New research is suggesting that married couples are having less sex than in the past.
New research is suggesting teenagers are abusing fewer substances.
Both studies point to the smartphone as a possible reason: The smartphone.
When looking only at married people, the drop was even sharper — from around 73 times a year in 1990 to around 55 in 2014 — bringing their frequency of sexual activity below that of never-married people. People in that group have sex an average of 59 times a year. (Washington Post)
But researchers are starting to ponder an intriguing question: Are teenagers using drugs less in part because they are constantly stimulated and entertained by their computers and phones?
The possibility is worth exploring, they say, because use of smartphones and tablets has exploded over the same period that drug use has declined. This correlation does not mean that one phenomenon is causing the other, but scientists say interactive media appears to play to similar impulses as drug experimentation, including sensation-seeking and the desire for independence. (New York Times)
Now, let’s be careful, researchers are merely suggesting this as a hypothesis at this point. They are correlating the rise in smartphone use among teenagers and adults to decreases in substance abuse among teenagers and sexual activity among adults.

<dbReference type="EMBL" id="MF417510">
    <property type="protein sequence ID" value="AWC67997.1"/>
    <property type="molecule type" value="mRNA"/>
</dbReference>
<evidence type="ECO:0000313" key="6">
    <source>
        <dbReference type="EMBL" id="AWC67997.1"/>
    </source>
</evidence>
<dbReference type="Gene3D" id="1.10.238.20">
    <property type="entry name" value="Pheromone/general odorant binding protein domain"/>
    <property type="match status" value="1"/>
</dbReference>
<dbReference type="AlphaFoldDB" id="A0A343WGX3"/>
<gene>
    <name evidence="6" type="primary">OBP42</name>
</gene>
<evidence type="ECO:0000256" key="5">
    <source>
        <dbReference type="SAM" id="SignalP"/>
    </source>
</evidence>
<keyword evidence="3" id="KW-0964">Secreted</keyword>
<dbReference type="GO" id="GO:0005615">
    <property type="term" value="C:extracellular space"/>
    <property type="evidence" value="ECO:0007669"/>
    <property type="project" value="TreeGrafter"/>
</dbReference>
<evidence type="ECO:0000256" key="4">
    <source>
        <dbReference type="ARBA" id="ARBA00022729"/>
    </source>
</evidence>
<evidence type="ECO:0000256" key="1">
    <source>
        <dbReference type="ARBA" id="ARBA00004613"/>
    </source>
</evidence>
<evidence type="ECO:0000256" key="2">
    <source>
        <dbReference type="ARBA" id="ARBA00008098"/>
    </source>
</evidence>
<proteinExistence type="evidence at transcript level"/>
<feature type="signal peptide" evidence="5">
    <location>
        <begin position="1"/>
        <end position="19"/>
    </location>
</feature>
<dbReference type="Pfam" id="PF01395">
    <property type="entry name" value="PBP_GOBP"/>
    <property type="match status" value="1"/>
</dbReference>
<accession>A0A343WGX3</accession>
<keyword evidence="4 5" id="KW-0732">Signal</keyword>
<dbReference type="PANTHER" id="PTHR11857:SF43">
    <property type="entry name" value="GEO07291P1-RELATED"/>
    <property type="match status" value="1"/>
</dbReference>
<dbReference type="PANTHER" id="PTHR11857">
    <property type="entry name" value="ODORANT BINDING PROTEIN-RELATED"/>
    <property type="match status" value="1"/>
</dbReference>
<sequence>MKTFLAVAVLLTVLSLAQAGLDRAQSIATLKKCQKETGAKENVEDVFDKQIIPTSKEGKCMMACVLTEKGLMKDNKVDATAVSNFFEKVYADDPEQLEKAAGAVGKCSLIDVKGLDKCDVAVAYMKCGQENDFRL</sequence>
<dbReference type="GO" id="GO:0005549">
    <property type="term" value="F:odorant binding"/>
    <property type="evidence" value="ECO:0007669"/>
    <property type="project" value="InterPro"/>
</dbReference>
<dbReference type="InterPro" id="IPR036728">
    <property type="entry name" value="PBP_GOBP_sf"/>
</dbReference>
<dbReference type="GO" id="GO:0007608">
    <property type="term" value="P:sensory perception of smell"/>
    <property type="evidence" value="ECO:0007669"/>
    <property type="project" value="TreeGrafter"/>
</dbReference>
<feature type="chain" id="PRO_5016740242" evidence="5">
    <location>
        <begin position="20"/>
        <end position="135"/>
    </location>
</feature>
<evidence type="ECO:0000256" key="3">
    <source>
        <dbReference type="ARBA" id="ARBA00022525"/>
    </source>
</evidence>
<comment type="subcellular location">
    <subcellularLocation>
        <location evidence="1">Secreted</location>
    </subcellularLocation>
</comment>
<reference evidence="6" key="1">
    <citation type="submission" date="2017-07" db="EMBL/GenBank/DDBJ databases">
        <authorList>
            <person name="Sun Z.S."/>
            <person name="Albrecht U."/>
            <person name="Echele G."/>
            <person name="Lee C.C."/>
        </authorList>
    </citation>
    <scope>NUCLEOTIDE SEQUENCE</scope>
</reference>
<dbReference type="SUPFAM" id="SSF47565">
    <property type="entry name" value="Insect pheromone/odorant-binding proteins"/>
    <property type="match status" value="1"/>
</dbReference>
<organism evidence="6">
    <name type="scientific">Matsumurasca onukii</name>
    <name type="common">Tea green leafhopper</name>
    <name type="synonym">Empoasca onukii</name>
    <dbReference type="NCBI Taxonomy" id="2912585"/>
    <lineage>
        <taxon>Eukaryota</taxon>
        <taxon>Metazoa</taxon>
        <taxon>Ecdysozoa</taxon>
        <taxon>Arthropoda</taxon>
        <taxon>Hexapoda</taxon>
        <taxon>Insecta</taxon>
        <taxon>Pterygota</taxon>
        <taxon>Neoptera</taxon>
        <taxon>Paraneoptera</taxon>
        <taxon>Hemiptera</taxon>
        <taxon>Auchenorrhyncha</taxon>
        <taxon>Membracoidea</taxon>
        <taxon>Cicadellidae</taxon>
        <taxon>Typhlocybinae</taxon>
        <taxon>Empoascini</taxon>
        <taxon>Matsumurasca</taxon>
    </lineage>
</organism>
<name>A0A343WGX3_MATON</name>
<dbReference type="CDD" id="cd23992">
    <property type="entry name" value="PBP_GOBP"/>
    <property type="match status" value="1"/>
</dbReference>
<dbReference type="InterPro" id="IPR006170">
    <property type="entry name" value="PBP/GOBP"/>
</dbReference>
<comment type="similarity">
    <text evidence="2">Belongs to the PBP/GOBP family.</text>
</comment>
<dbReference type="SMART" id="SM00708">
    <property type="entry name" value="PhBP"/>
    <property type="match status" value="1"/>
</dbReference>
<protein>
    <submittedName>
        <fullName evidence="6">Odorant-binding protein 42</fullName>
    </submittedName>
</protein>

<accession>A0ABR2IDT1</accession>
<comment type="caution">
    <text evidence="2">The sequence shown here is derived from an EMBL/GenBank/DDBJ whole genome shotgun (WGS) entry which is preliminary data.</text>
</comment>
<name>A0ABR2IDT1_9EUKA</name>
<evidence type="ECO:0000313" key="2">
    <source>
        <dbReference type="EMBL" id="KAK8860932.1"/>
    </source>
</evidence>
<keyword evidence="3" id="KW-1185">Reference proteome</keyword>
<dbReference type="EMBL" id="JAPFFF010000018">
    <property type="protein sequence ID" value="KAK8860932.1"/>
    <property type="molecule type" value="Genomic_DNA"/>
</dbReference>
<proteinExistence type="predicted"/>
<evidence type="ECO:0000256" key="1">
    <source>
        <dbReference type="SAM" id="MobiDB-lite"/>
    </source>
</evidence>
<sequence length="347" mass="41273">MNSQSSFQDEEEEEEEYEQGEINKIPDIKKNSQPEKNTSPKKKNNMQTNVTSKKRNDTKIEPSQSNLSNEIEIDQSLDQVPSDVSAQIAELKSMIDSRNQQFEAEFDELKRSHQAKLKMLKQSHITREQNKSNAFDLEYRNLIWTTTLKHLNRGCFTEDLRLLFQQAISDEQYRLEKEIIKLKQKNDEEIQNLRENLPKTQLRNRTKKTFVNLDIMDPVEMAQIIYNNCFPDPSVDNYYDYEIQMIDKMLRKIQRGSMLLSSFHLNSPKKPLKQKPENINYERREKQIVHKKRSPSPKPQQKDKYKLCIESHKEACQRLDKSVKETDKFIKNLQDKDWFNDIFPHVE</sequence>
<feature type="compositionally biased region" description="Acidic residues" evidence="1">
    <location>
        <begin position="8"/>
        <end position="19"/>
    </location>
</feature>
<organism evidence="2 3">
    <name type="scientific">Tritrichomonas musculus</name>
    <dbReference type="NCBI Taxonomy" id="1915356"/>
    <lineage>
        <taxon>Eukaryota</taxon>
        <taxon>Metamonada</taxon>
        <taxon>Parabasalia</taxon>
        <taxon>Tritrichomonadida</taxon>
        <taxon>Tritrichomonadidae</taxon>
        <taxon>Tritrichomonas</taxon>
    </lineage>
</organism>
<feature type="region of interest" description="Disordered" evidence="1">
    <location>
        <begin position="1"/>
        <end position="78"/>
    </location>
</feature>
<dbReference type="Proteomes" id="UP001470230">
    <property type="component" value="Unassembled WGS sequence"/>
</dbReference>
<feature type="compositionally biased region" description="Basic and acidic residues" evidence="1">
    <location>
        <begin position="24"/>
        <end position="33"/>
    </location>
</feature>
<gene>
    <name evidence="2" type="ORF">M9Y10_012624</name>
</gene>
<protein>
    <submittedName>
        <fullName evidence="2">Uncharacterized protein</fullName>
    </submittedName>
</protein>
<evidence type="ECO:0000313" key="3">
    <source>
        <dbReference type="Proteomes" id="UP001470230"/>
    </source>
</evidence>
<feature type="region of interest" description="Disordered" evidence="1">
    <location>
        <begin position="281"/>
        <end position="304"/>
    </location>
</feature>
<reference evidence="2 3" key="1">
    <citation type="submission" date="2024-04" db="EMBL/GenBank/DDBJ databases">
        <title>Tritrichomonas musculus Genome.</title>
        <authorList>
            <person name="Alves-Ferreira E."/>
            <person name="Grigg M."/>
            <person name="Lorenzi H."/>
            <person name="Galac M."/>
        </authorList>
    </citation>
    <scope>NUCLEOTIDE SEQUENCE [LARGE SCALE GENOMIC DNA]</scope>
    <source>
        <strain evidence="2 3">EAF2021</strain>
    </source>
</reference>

But it is an interesting correlation nonetheless.
Over the past few years I’ve tossed out a similar hypothesis at my parent workshops… if we take the phones out of our bedrooms we will probably have a better sex life.
But should we extend that to say that teenagers should spend more time on their phones so they’ll smoke less weed? Probably not.
In Tuning In we explore this… well, not these scenarios exactly, but we explore the idea that when and where you tune in to what’s happening on your smartphone is nearly as important as developing sacred places in your life that you tune out of technology altogether.